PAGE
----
Hamilton’s Hall in Georgetown once featured a space on the second floor that hosted campaign rallies, dances, secret-society meetings and more.
THIS WEEK, Pacific NW magazine readers are asked to figure on their own the date of this Georgetown street scene, perhaps from the motorcars that are parked on it. Whatever the year, and I’m speculating circa 1920, the spread of businesses in the three contiguous business blocks snugly grouped here on the west side of 12th Avenue South, south of Vale Street (on the far right), is downright inviting.
Starting at the sidewalk on the left, at the corner with South Harney Street, are “Roma Imported,” mostly hiding behind the open delivery van, and a market of fresh produce sharing the first floor of the smallest of the three two-story buildings. One can imagine vegetables in the boxes shining through the plate-glass window. Most likely, there are a few rented apartments upstairs.
The bigger building at the center is The Hamilton. It prominently features an all-brick facade. We have learned from John Bennett, one of Georgetown’s contemporary freeholders, that it is actually a concrete box covered on the street side with a layer of decorative brick. More than a century of rain has seeped between the box and its covering, staining some of the latter. The construction date, 1907, has been artfully split to either side of the hotel’s name.
From the left, the first of the three sidewalk shops is a shoe-repair business. In the middle is the Working Man’s Store, which features clothes and shoes. (Perhaps one could purchase new and used shoes here, although we will note that this glass negative was recorded by the Webster and Stevens Photography Studio years before the Great Depression, when used shoes were in greater demand.) The third of the merchants busy at the sidewalk is the White Front Restaurant. It is neatly signed on the window.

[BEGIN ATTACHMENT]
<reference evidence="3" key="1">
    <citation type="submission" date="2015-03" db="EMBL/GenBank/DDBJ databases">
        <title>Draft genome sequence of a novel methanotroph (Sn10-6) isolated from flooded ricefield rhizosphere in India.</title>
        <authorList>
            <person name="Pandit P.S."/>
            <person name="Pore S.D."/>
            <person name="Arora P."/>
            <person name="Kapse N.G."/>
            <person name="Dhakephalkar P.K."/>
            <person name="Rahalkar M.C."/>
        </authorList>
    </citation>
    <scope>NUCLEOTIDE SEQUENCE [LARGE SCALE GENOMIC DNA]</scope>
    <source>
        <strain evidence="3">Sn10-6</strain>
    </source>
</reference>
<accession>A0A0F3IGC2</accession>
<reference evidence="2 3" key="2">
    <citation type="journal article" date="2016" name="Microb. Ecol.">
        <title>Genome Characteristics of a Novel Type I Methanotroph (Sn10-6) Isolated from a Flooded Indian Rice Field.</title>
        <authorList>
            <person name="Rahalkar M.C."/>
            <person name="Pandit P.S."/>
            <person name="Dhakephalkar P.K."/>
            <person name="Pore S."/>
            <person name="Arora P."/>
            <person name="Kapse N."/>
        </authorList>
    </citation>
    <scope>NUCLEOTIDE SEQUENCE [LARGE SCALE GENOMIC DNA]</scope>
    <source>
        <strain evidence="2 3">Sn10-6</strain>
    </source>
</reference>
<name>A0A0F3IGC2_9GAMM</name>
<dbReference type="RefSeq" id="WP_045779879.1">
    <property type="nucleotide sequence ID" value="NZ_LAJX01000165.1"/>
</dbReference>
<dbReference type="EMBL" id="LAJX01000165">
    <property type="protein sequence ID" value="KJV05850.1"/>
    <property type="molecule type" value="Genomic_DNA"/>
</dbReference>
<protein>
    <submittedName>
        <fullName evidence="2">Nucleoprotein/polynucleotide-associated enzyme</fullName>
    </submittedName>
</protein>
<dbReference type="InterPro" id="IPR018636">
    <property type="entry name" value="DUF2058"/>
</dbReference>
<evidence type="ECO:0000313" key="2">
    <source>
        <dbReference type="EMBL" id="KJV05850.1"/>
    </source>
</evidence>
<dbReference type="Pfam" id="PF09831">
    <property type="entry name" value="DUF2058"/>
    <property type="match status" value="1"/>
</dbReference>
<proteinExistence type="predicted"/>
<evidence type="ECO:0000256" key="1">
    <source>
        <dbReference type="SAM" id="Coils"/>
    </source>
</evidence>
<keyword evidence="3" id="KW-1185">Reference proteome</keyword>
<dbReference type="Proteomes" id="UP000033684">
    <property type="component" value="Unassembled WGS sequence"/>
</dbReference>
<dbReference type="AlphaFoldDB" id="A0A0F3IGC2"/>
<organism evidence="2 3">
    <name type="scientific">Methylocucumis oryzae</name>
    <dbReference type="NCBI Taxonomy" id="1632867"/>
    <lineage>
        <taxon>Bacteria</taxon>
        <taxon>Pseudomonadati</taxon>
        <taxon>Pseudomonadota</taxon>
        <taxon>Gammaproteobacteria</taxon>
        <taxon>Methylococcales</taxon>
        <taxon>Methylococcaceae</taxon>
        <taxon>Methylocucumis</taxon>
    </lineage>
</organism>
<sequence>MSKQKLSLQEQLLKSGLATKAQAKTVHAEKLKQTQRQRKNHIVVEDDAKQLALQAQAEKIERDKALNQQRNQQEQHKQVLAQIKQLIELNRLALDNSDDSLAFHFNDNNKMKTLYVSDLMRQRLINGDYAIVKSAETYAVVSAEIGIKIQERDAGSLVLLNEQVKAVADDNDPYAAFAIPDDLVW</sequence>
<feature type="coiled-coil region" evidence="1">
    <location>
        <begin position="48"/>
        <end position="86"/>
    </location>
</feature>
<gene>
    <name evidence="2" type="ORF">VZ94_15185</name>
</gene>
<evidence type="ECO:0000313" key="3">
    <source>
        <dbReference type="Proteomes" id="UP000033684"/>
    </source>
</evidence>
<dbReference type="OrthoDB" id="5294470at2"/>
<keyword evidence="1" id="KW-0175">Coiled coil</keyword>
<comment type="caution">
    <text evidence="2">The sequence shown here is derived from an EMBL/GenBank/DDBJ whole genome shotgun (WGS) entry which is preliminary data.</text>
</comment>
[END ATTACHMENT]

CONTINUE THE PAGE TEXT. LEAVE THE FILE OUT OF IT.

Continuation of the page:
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The Seattle Times on Jan. 3, 1908, reported, “The Georgetown post office and the Georgetown pharmacy have been moved into new quarters in The Hamilton Building, a brick structure.” These are nearly the building’s first tenants, the Hamilton being a year old. Also in 1908, The Hamilton welcomed as a tenant John Mueller, the manager of Georgetown’s new and huge Rainier Brewery. Mueller opened an office in The Hamilton for his mayoral campaign, which he easily won. The Times explained that George Brown, his opponent, “is not making an active fight.”
Marcus and Martha Hamilton and their family lived behind their namesake hotel and hall. They owned the block. Marcus served many mostly uncontroversial years as a King County Commissioner. When the first five floors of the City-County Building at Fourth and Jefferson were dedicated on May 4, 1916, Marcus was the keynote speaker, along with Hi Gill, Seattle’s exceedingly controversial mayor.
With its big room and high ceiling on the second floor, Hamilton’s Hall served a wealth of patrons for campaign rallies, dances, secret-society meetings and such. Its rooftop sign radiated like the sunrises it faced over Beacon Hill between 1903, the year of its construction, and 1972, the year of its teardown.